World Autism Awareness Week.
6 April 2016
Tech entrepreneur and founder of autism research charity Autistica Dame Stephanie Shirley joined Samuel, a 7 year old autistic boy today, to open the stock market and ring the bell for autism research. He is the youngest person to ever open the market. Samuel was diagnosed with autism aged 3. He is a happy and bright boy but his communication difficulties mean that everyday life is extremely challenging, and he will require a lifetime of support. It is hoped that this ceremony for World Autism Awareness Week can draw attention to the need for increased understanding of this complex condition from diagnosis right through to old age.
Samuel is typical of thousands of children who have autism: he started life as a happy toddler who reached all major developmental milestones, but aged 2, his behaviour changed and the little speech and skills that he had began to disappear. His parents Katie and William fought hard for an early diagnosis, and feel strongly that more research is needed to give families the help that they need as early as possible.
Samuel’s mother Katie said:
“The earlier parents get a diagnosis, the sooner they can start educating themselves, seeking support, and adapting the ways that they care for their child with autism.”
“Early diagnosis and support is just one part of why I think Autistica’s research is so important. People forget that autism is a lifelong condition and I worry about the future for Samuel. I worry about when he starts to be aware that he is different, and I worry about when we are no longer around to support him.”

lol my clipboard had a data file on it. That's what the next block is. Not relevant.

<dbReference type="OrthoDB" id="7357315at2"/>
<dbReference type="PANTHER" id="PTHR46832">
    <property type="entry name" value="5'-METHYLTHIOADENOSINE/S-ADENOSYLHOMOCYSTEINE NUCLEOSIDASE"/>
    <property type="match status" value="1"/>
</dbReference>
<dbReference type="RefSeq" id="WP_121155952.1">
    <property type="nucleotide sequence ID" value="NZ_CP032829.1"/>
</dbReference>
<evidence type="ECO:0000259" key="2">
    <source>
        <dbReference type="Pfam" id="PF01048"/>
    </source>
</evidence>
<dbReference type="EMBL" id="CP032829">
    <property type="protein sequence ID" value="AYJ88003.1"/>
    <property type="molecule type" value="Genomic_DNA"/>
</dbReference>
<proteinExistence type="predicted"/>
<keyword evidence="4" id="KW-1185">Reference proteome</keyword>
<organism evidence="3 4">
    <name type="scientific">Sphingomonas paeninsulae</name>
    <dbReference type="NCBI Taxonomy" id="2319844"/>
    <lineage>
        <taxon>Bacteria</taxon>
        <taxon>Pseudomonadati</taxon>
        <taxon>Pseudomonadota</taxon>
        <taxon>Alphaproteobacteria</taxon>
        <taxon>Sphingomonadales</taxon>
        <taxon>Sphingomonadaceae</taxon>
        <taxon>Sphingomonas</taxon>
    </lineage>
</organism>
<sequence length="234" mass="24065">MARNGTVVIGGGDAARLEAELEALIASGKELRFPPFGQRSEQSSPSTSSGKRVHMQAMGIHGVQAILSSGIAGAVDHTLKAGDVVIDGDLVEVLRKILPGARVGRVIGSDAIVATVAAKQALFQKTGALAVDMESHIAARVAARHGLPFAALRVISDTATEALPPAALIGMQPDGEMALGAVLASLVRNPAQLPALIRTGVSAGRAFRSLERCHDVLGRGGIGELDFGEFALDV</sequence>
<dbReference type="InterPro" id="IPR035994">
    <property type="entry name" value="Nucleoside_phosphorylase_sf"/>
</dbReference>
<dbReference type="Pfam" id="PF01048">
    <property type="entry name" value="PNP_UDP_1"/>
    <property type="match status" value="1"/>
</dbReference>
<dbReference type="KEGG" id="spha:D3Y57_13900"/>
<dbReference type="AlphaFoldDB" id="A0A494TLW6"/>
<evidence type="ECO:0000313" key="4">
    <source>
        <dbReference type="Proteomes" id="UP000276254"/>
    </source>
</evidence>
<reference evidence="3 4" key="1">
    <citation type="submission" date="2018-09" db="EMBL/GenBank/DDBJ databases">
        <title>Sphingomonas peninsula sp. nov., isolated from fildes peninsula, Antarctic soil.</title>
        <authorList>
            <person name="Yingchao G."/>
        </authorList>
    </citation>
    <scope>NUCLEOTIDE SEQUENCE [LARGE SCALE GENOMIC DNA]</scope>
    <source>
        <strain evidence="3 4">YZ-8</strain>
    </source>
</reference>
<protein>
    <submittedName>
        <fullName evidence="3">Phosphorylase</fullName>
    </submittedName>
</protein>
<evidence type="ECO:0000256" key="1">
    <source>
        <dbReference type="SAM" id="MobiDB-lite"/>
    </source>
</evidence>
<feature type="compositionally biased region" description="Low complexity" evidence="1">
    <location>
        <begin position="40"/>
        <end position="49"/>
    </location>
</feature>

Katie was keen for Samuel to take part but explains that for him, it was a challenging experience:
“We worked hard with Samuel to prepare him for today so that he knew what to expect. He struggles with strange people and places, bright lights and music, all of which are a big part of the ceremony but the Stock Exchange kindly made some allowances to make him feel comfortable.”
“We can never predict how he will react in new situations. It is crucial though that we support him to do things like this that he can be proud of, and important that people see the real challenges that autism can present.”
Jon Spiers, Chief Executive of Autistica, the charity that organised the opening with the LSE, said:
“We were thrilled to be given this opportunity to highlight the need for autism research, which remains one of the most underfunded areas of medical research. We are very grateful to Samuel and his parents for representing Autistica at this prestigious and iconic ceremony.”
Dame Stephanie Shirley, who founded Autistica in 2004, had a son with autism and feels passionately that research is key in providing better support for those with the condition:
“I made my fortune in business, and it is an honour to be back here today so many years later to talk about the subject that is dearest to my heart. I have given the majority of my wealth away to fund autism projects. Although we have made some progress, there is still so much we don’t know about autism and how to best support those like my late son Giles. We need the government and funders to realise that research is key to really make a long and lasting difference to people’s lives.”
Diane Côté, Chief Risk Officer, London Stock Exchange Group, said:
“We were delighted to welcome Autistica, to London Stock Exchange to open the London market and raise awareness of autism during World Autism Awareness Week. Autistica is an inspirational charity, campaigning for medical research to understand the causes of autism, improve diagnosis, and develop new treatments and interventions, making a real difference to the lives of those living with autism.”